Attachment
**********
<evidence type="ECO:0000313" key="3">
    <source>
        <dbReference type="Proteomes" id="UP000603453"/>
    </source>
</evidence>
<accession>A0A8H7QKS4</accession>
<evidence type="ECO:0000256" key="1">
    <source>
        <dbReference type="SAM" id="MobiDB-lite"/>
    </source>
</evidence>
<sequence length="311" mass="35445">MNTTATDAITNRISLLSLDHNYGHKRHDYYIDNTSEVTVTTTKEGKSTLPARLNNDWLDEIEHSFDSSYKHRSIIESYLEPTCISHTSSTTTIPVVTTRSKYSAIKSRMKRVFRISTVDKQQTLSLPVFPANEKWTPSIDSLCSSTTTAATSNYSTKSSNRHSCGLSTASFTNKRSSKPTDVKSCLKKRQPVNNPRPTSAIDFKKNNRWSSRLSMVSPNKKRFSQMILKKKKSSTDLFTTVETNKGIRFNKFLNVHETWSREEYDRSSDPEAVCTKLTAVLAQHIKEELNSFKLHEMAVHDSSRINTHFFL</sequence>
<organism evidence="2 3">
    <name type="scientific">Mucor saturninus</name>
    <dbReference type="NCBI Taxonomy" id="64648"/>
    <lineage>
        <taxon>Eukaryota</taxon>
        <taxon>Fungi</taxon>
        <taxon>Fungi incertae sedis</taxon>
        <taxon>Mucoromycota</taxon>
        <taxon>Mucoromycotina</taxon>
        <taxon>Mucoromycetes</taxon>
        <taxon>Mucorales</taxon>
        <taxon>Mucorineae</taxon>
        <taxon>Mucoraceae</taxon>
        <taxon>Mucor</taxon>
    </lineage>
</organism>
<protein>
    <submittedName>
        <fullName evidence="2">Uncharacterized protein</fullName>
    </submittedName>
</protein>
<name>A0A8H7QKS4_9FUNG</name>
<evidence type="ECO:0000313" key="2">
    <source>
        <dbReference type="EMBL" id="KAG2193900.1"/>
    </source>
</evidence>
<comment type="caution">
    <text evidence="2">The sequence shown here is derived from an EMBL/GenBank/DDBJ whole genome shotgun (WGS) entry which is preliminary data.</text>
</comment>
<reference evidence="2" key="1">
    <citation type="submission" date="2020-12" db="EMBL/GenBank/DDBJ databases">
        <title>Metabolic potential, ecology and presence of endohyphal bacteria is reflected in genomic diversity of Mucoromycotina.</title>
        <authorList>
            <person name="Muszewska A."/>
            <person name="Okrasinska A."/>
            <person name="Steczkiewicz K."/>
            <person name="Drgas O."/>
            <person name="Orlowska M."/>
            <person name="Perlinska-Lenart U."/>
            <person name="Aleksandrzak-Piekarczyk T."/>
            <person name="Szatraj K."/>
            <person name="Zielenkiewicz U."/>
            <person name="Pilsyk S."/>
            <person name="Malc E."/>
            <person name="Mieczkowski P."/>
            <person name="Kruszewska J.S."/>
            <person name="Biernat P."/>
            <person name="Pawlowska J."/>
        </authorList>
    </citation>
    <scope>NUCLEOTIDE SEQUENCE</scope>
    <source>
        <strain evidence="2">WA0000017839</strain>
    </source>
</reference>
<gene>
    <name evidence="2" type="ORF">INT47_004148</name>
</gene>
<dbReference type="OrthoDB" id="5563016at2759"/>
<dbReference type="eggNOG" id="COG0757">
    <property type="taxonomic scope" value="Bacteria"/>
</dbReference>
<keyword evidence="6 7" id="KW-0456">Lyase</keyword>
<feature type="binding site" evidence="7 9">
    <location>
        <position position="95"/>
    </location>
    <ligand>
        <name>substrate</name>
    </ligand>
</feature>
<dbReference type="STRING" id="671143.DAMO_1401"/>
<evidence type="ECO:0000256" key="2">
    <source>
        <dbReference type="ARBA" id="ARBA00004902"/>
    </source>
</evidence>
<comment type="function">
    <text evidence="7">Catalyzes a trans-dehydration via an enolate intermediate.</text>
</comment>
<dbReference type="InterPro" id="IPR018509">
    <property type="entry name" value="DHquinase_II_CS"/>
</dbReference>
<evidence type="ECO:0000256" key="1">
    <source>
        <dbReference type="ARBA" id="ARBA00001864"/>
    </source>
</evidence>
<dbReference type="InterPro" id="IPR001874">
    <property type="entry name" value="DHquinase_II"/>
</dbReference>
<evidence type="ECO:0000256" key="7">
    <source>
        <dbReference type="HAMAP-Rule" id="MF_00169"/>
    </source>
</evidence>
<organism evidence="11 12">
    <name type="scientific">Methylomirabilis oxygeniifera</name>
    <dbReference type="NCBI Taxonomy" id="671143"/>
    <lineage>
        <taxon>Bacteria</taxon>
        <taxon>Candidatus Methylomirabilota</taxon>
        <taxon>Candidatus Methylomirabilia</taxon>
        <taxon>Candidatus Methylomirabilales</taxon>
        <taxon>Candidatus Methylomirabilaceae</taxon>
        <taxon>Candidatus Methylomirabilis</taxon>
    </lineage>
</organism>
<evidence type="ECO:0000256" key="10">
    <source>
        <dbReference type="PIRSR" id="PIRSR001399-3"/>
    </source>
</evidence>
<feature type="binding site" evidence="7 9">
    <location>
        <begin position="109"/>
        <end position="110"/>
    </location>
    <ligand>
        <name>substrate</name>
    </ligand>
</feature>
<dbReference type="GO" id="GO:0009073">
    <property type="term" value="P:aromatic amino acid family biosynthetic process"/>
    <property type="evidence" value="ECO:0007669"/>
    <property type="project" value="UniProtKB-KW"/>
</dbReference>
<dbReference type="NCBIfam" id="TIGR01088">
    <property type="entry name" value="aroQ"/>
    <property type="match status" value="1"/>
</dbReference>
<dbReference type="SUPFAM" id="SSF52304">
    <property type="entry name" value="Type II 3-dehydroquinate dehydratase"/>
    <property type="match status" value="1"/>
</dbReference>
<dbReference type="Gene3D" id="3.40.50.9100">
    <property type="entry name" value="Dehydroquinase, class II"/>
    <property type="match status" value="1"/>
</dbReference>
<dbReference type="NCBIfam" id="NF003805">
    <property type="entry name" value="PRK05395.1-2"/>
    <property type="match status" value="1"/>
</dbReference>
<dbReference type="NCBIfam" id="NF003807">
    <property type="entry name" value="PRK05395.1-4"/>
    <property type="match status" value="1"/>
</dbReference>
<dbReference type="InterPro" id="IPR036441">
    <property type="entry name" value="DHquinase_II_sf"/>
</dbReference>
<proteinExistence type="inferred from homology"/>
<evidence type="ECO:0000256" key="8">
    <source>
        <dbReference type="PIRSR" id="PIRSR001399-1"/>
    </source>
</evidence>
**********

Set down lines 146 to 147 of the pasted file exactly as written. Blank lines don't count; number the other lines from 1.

    <property type="entry name" value="Type II 3-dehydroquinate dehydratase"/>
    <property type="match status" value="1"/>